As the weather gets colder and darker outside, the craving for casseroles, milk chocolate and desserts increases. Does this period actually stimulate our feeling of hunger, or are we imagining it? Nutritionist Michael Sills explains how it works.
It seems that less daylight makes us eat more during the winter months. Or is it because of the cold temperatures outside? “Not quite,” says nutritionist Michael Sills. “Physically, you don’t have an extra need for it. But not having daylight to wake you up in the morning plays a role in how much you eat and how much you need it.”
Daylight and sunlight are natural stimuli. “If these are missing, our body will crave alternatives to get that boost. This often leads to breakfast going wrong during dark days. You either skip it because you’re not hungry (yet), or you eat a very long and large breakfast.”
You can treat this by breathing fresh air when you wake up, even if the sun has not risen yet. “Exercise can also keep your body energized from the start of the day.”
Eat more snacks in the evening
Lack of light also affects our body and our evening rituals. “We tend to eat more during the dark hours. Because it gets dark so quickly, people start their evening rituals earlier, which means they end up on the sofa more quickly than in the summer.
“It also means there is more time for snacking. So, keep your routine as normal as possible. For example, don’t just put fish or vegetables on the menu because you’ve already eaten more snacks that day. Choose a complete meal that contains Enough carbohydrates and proteins as usual. Otherwise, the risk is too great to have multiple snack moments.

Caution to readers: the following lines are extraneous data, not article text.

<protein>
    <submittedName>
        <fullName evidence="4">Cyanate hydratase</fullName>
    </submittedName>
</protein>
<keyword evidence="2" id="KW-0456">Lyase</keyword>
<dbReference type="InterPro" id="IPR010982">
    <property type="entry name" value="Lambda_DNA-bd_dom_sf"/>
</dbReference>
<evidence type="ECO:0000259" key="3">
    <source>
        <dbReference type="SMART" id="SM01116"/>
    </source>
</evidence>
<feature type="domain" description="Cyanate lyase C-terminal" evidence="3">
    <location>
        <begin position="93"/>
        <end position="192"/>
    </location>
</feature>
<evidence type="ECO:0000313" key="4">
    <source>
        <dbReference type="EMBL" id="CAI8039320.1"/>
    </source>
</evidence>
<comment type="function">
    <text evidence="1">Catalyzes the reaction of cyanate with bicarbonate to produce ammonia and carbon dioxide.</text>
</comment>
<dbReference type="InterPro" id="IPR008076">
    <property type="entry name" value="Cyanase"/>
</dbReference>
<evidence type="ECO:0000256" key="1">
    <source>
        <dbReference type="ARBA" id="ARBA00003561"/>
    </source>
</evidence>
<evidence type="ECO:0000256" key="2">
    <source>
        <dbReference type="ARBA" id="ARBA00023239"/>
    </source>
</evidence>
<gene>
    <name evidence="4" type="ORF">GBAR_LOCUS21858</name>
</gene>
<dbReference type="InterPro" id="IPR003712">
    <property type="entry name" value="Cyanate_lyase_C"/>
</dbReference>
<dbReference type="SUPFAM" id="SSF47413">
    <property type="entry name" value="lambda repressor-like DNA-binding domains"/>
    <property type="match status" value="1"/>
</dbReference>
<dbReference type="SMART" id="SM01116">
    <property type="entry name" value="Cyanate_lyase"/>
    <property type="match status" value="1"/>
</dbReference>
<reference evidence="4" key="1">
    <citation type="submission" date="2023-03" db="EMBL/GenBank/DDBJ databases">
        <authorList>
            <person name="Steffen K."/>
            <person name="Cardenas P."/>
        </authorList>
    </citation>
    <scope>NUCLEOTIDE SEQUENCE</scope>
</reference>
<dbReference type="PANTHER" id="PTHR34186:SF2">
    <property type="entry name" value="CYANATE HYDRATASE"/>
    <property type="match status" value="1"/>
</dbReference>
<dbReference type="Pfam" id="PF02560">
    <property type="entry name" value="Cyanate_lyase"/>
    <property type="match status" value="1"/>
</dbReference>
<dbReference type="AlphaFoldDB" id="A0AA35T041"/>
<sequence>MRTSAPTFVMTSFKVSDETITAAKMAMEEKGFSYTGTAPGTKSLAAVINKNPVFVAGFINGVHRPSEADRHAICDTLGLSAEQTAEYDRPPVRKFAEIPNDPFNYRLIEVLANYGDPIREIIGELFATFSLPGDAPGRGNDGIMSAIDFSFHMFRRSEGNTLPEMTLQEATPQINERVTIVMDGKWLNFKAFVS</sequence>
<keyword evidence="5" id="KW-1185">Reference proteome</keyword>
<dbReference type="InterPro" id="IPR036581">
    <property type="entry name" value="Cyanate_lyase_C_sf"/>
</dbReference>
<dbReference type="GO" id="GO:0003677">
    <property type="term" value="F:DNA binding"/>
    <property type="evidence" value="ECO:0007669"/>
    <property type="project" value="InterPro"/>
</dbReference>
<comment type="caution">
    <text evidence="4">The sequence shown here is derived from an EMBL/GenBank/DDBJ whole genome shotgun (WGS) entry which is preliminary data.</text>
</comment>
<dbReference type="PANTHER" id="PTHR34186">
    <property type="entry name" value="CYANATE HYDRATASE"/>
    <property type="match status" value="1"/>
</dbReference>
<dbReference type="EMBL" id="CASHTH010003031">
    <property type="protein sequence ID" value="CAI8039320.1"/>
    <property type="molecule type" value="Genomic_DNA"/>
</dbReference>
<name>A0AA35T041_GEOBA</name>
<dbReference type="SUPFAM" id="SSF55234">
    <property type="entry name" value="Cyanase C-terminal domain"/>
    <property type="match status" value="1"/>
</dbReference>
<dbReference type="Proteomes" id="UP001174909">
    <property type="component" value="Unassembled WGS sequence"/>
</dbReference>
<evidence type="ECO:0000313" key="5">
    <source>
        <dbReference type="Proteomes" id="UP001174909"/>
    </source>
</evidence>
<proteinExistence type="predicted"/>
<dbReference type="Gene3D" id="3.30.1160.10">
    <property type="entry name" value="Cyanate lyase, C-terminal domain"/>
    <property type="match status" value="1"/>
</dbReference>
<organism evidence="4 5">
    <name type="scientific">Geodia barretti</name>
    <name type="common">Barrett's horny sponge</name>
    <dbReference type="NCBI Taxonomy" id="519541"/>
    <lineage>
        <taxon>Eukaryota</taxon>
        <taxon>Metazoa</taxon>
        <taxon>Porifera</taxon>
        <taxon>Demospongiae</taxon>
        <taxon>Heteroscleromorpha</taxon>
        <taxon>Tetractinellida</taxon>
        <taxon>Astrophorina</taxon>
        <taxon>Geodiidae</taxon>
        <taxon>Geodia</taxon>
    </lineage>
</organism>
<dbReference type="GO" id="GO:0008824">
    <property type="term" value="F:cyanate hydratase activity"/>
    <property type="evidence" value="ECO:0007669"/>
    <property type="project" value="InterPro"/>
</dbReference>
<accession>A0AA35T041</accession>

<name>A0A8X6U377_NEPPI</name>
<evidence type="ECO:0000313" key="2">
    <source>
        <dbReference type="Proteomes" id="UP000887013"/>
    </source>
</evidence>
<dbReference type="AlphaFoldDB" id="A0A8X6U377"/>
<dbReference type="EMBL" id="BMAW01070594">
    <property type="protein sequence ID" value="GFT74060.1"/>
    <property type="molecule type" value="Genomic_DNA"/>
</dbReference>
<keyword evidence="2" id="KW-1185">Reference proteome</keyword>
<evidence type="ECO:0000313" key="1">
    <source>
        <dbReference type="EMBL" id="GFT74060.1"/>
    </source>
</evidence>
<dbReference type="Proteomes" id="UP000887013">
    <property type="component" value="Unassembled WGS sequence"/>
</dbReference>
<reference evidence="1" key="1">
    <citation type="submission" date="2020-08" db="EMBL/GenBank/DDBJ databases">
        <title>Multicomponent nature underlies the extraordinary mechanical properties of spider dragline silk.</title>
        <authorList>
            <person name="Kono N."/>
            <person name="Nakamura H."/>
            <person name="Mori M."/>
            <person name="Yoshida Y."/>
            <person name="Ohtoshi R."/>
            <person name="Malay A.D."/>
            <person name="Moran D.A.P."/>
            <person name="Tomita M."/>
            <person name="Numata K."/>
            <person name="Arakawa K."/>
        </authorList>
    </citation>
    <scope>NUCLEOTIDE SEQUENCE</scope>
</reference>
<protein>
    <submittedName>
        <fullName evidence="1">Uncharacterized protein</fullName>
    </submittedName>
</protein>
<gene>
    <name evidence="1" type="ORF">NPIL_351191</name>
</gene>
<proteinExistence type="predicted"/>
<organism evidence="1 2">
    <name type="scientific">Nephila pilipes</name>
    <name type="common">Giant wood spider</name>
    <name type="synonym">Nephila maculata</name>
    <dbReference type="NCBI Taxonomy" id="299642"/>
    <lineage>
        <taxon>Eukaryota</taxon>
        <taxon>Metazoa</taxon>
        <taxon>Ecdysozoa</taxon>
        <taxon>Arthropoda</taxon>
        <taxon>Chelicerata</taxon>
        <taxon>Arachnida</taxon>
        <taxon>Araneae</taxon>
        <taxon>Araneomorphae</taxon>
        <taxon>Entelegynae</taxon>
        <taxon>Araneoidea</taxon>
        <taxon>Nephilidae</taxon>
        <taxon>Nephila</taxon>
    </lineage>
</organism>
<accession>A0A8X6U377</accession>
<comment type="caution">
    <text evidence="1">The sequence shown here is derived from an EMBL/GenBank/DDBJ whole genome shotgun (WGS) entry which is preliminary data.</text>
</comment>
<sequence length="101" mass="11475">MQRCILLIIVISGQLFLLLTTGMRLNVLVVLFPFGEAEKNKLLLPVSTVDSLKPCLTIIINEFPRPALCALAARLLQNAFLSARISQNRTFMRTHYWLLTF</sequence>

In the fall and winter there are many types of cabbage, which are traditionally often prepared with cheese sauce or lots of butter
Is it better to eat early in the winter or a little later so that you don’t end up on a vicious snack cycle? “There is no ideal time to eat: neither in winter nor in summer. So you don’t necessarily have to eat earlier or later. By setting an hour for yourself, you make it more difficult if you get hungry sooner or later. Above all, listen to your feelings Hungry and full.
Less daylight, more comfort food
However, it is not always that simple. Because in those dark hours we not only tend to eat more, but we also crave more food com.comfortfood. Steamed casseroles with a creamy layer of cheese and rich sauces look even more tempting at sunset. “That in itself is normal,” Sills said. “But approach it creatively. In the fall and winter there are many types of cabbage, which are traditionally prepared often with cheese sauce or lots of butter.
When it’s cold outside, it probably doesn’t feel like you’re eating a fresh salad, Sells knows. “However, it is not necessary to serve cauliflower in béchamel sauce. You can also roast it in the oven and finish with tahini or nut butter. This is also how you achieve warmth and warmth.” comfortable Dish. Roast or grill vegetables and give them extra flavor with warming spices like cinnamon, cloves, and nutmeg. All the flavors we associate with comfort food.
Finally, what about nutritional deficiencies in the winter? Are there things more common? “Not really, vitamin D in particular is a problem, but that’s not a result of what you eat, it’s a result of the lack of daylight. The biggest challenge for most people remains one that also applies during the summer: eating enough fruit and vegetables.
7 tips to better deal with winter hunger
1. Try to enjoy as much daylight as possible: go out as soon as the light arrives.
2. Stick to your normal routine as much as possible and eat three meals a day at the usual time. Sooner or later, both are fine, depending on your own rhythm.
3. Exercise keeps you awake: Try to exercise in the morning, afternoon or evening, even if it’s cold and dark outside.
4. Eat full meals that contain enough proteins and carbohydrates, so you will be less likely to snack between them.
5. If you need to relax, choose something other than food.
6. Craving comfort food? Give in, but give vegetables the leading role on your plate.
7. Eat enough fruits and vegetables in winter: Exotic fruits are at their best right now.
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